Paul Weller: 66 review – the Modfather holds his ground with a little help from his friends

<span>‘In the mood for consolidation’: Paul Weller.</span><span>Photograph: Dean Chalkley</span>
‘In the mood for consolidation’: Paul Weller.Photograph: Dean Chalkley

All hot streaks must come to an end at some point, and Paul Weller, whose albums between 2008 and 2018 saw him in a constant state of reinvention, has seemed more in the mood for consolidation in recent years. So titled because its release date is the day before his 66th birthday, and with a sleeve by Peter Blake, 66 is notable for its illustrious co-writers: Suggs, on gentle opener Ship of Fools (although the vocal melody recalls Team America’s The End of an Act, which probably was not intentional), and Bobby Gillespie (Soul Wandering, the rockiest number here). Noel Gallagher also contributes lyrics to one song.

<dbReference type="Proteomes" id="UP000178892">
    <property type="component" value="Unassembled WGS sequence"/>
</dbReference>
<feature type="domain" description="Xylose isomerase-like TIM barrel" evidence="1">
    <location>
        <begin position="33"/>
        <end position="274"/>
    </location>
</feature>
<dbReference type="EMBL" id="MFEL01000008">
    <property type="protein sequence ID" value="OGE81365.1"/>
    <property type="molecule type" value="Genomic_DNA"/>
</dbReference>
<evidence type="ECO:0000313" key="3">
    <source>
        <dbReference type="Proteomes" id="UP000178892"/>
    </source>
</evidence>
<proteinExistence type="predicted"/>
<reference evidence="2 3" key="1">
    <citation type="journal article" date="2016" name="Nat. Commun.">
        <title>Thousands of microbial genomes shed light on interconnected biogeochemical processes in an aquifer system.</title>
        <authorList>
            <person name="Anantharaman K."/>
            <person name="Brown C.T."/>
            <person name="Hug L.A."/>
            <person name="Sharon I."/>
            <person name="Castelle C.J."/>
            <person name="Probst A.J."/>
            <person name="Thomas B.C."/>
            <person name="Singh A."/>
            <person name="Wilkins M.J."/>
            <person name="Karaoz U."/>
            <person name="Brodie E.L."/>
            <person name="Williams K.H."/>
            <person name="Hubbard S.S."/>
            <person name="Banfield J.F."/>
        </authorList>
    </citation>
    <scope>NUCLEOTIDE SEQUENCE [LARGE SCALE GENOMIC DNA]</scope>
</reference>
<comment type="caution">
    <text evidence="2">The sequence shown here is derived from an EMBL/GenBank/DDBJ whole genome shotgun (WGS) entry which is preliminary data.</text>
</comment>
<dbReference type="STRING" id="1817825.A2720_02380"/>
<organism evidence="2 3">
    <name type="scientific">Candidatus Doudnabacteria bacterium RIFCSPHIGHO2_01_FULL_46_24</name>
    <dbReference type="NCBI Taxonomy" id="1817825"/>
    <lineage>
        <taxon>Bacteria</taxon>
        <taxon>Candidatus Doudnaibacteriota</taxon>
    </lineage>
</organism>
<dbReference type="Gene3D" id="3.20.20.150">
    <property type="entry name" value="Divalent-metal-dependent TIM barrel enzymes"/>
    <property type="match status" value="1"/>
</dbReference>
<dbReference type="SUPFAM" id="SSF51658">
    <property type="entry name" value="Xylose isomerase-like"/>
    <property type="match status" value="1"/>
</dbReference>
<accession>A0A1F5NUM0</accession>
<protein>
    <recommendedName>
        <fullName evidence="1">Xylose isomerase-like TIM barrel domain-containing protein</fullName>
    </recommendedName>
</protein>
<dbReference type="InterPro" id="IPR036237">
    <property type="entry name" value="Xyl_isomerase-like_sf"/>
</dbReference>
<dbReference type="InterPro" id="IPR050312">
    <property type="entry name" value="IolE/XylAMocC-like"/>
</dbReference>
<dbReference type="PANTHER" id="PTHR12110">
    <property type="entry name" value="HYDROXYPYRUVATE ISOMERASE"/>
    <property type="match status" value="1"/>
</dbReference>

Musically, there are definite nods to the Style Council, most obviously on My Best Friend’s Coat and A Glimpse of You. The affecting I Woke Up takes its inspiration from a late-1960s episode of The Avengers, but is more firmly rooted in the recent sense of dislocation left by the pandemic (“My house was not my home”). Weller peaks with the smouldering Burn Out, underpinned by strings and sublime saxophone. Elsewhere, however, Sleepy Hollow and Nothing are distinctly underwhelming. Overall, then, 66 is solid, rather than exceptional.